The Ministry of Culture, Tourism and Civil Aviation has approved a 10-year master plan to transform Lumbini, the birthplace of Gautam Buddha in south central Nepal, into a world class tourism and pilgrimage hub.
The blueprint entitled Greater Lumbini Tourism Promotional Plan was approved by a ministerial-level decision on Sunday. It envisages establishing Lumbini and surrounding areas as one of the iconic products in the global tourism market.
The objective of the plan is to increase the length of stay and spending of tourists and create potential impacts on the livelihood of local communities. The plan has targeted achieving 2.93 million arrivals and boosting tourism receipts four-fold to $133.67 million by 2025. Under the plan, 20,000 tourism jobs will be created.
The 10-year plan has proposed to make an investment of Rs4.95 billion. The cost excludes road and airport infrastructure. The plan, which took a year to complete, was prepared by a five-member taskforce led by tourism expert Ram Chandra Sedhai. The plan envisages increasing tourist stay by least five days.
Currently, due to lack of infrastructure and effective tour packages, visitors hardly spend a day at the birthplace of the Buddha. The Tourism Ministry estimates that a visitor spends 29 minutes in Lumbini on average.
Tourism entrepreneurs have been saying that the income from tourists visiting Lumbini is very nominal as almost all the packages have been developed by Indian tour operators.
“The Lumbini project has been expedited as part of the government’s plan to promote Nepal’s three icons-Everest, Lumbini and Pashupatinath,” said Mohan Krishna Sapkota, spokesperson of the ministry. “A number of tourism related activities will be developed to increase the length of stay in Lumbini.”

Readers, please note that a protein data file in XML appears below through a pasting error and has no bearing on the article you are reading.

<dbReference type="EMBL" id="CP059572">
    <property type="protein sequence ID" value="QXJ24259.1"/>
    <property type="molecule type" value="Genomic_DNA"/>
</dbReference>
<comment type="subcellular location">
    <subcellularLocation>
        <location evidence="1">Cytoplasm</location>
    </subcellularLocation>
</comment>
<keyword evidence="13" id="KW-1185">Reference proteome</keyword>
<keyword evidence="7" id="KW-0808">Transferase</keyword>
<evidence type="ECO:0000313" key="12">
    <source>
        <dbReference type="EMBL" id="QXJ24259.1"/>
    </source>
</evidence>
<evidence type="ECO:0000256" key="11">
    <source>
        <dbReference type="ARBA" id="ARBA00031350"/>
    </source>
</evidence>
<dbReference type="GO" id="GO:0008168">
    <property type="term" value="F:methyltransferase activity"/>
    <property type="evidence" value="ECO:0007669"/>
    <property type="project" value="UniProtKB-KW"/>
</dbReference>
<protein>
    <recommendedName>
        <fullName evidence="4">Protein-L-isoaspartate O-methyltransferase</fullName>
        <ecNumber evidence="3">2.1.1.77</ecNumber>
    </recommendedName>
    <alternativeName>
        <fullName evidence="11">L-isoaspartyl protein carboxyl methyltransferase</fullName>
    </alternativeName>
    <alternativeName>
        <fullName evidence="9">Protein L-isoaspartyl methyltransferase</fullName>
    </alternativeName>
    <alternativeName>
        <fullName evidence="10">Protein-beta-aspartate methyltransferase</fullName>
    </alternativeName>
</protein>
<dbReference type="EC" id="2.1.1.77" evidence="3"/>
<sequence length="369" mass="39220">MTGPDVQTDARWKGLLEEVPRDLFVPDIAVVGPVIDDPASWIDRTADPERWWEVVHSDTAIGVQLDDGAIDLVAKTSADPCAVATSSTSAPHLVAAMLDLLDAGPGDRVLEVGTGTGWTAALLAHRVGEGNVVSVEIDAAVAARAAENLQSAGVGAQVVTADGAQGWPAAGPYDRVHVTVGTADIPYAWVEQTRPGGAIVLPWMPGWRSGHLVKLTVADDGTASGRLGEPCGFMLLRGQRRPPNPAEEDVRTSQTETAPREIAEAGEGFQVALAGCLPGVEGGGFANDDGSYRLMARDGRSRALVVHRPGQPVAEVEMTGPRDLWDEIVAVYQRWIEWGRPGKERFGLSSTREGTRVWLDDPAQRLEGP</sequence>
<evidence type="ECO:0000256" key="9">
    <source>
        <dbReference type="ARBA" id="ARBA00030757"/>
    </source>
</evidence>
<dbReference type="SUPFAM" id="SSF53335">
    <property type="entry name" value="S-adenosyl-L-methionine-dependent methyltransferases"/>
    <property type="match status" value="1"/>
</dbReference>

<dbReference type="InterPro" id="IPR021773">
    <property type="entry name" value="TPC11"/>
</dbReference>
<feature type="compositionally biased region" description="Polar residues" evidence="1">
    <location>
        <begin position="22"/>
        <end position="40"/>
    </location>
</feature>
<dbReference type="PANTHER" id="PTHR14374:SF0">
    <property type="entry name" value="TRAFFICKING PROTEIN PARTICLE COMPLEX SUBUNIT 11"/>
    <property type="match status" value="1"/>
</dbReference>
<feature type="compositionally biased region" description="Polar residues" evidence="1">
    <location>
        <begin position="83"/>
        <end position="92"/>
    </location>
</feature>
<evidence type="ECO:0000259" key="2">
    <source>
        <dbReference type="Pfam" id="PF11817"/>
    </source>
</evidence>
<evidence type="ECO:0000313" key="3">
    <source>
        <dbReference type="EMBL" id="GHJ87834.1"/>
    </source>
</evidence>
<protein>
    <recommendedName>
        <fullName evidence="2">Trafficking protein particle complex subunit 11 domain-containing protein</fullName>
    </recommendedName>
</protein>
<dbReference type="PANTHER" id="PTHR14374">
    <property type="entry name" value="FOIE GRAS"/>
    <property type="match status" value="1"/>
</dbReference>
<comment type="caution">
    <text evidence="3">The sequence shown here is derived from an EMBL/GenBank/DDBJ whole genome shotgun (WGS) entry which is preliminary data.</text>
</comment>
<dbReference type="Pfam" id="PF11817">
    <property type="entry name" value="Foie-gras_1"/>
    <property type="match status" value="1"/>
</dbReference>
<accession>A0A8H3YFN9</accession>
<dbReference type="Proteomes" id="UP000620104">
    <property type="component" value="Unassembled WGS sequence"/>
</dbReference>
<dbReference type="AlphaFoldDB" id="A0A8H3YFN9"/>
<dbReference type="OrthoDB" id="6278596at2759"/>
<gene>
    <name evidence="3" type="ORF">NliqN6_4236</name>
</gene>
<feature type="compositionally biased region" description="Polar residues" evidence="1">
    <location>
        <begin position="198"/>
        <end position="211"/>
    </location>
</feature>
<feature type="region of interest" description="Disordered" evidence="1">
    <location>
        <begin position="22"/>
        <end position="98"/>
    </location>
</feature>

The greater Lumbini project will cover three districts, namely Kapilvastu, Rupandehi and Nawalparasi. The plan envisages integrating Lumbini, the Buddha’s birthplace; Tilaurakot, his childhood home; Devdaha, his maternal and in-laws’ home town and Ramgram in Nawalparasi, which contains one of the relics of the Buddha, into the Greater Lumbini Development Area which will be 157 square kilometres in size.
As per the plan, the roads linking all these areas will be widened into four lanes and lined with holy trees. The sustainable plan includes promoting Lumbini as a religious,
cultural and leisure destination separately. Under the scheme, Tilaurakot, Devdaha and Ramgram will be promoted for cultural heritage tourism. Likewise, Palpa, Butwal, Bhairahawa and Belhiya will be promoted as leisure, sports and shopping destinations.
The plan has also envisaged connecting Lumbini with other destinations like Pokhara, Palpa, Chitwan, Mustang, Jomsom, Dhorpatan, Swargadwari, Bardia, Rara Lake and Kailash Manasarovar.
In 2009, the Asian Development Bank (ADB) approved the airport upgradation plan as part of its South Asia Tourism Infrastructure Development Project (SATIDP).
A $99.5-million project under the SATIDP has been devised to upgrade Gautam Buddha Airport in Bhairahawa to a regional international airport and infrastructure in Lumbini. The airport component has been valued at $90.6 million.
A visitor information desk, tourism promotion activities and electric vehicles, among other projects, have been planned in Lumbini under the same package. “We have been holding discussions with the ADB for additional funding for the greater Lumbini project,” said Sapkota. “The implementation of the project will also encourage private sector investment in the region.”
The international airport which is under construction is expected to be completed by 2017. After the first phase of the upgradation project, the airport will have a capacity to handle 600,000 passengers annually.
The government has aimed to complete the entire project by 2030. The airport will be able to handle up to 6 million passengers annually when it is complete.
The number of tourists coming to visit Lumbini has been rising steadily since 2010. A number of international airlines, particularly from East Asia, have shown interest in connecting Lumbini directly if there was an international-standard airport.
Lumbini is seen as a potential world class tourist destination for 500 million Buddhists in Asia.
It hosts the birthplace of the Buddha and over 100 related archaeological sites scattered within a 50-kilometre radius.